She has employed thousands of artisans to produce her collections for prestigious stores, such as Saks Fifth Avenue, Neiman Marcus and Bergdorf Goodman, and museum stores such as The Smithsonian, The Art Institute of Chicago The Museum of Fine Arts in Boston. Her creations can also be found in catalogs and online sites for National Geographic and Sundance and. Her collections give her a distinctive presence as she sells more than 1200 styles of jewelry, textiles, accessories and ornaments in some of America’s most famous retail institutions among others.

A rebel with a cause, Pennathur is committed to running a sustainable business, both with the use of artisans to revive crafts in her native India and in the community she lives. Sudha stepped forward seven years ago to help raise funds for Bread & Roses by opening a store for one weekend a year. This year another Marin nonprofit, The Redwoods, will also benefit from the sale. A labor of love, 100% of the proceeds are distributed to the non profits and the artisans who produced them.

The Corte Madera location will provide Marinites and friends from San Francisco & elsewhere around the Bay a chance to purchase these unique gifts, as seen in major museum shops and specialty stores around the country at prices at wholesale prices or below. You will be delighted in her treasures from exotic India.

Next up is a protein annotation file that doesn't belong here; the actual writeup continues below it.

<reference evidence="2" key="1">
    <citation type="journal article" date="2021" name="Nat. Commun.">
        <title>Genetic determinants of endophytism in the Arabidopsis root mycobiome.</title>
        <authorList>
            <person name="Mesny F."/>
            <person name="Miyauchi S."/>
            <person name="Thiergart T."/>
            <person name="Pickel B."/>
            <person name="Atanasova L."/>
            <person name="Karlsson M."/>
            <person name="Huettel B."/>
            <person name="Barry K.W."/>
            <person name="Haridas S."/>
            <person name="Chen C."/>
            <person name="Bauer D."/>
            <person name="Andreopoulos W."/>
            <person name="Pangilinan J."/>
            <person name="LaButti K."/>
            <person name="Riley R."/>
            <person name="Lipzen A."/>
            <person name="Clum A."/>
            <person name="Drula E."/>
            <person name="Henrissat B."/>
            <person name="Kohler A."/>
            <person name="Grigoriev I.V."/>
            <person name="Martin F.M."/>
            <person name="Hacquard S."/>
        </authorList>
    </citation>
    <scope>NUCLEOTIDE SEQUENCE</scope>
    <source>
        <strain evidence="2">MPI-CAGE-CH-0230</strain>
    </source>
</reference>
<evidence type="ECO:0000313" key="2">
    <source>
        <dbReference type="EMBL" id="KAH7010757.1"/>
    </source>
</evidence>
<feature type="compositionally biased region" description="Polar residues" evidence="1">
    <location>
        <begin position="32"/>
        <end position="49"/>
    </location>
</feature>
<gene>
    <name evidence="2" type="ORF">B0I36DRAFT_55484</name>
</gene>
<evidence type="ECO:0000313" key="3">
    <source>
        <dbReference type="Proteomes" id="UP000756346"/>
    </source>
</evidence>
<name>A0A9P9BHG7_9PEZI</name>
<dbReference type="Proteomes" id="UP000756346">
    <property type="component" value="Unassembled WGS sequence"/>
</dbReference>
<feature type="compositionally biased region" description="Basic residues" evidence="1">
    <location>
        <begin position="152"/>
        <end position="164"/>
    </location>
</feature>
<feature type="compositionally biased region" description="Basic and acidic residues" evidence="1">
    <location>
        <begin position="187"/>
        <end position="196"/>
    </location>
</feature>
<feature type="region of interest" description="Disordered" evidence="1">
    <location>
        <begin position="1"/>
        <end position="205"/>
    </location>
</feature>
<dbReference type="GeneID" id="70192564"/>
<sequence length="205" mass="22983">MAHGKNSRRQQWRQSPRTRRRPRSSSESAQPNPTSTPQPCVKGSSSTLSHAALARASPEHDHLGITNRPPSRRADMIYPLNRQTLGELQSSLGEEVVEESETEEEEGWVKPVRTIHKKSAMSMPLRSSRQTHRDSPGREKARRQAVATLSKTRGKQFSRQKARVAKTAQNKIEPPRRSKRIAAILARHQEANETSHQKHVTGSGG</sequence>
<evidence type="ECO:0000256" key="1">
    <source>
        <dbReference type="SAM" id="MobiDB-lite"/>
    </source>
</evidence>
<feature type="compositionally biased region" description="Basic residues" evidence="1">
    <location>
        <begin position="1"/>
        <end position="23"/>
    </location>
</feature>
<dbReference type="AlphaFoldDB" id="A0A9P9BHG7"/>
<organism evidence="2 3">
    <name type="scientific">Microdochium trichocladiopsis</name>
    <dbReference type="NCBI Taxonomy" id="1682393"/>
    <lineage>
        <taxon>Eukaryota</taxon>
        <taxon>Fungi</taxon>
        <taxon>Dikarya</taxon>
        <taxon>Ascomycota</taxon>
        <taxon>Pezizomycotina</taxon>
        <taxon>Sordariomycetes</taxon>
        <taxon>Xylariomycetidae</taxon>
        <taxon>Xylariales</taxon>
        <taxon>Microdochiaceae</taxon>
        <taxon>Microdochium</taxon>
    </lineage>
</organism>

The Benefit Sale has something for every budget starting from a $1 gift item to for a one of kind $800 necklace. Each piece, regardless of the cost, is a work of art…perfectly wrought……crafted by hand, to delight a connoisseur’s heart.
Sudha Pennathur, Bread & Roses, and The Redwoods are examples of how concerned private sector individuals are taking positive action to offset the ravages of a down economy.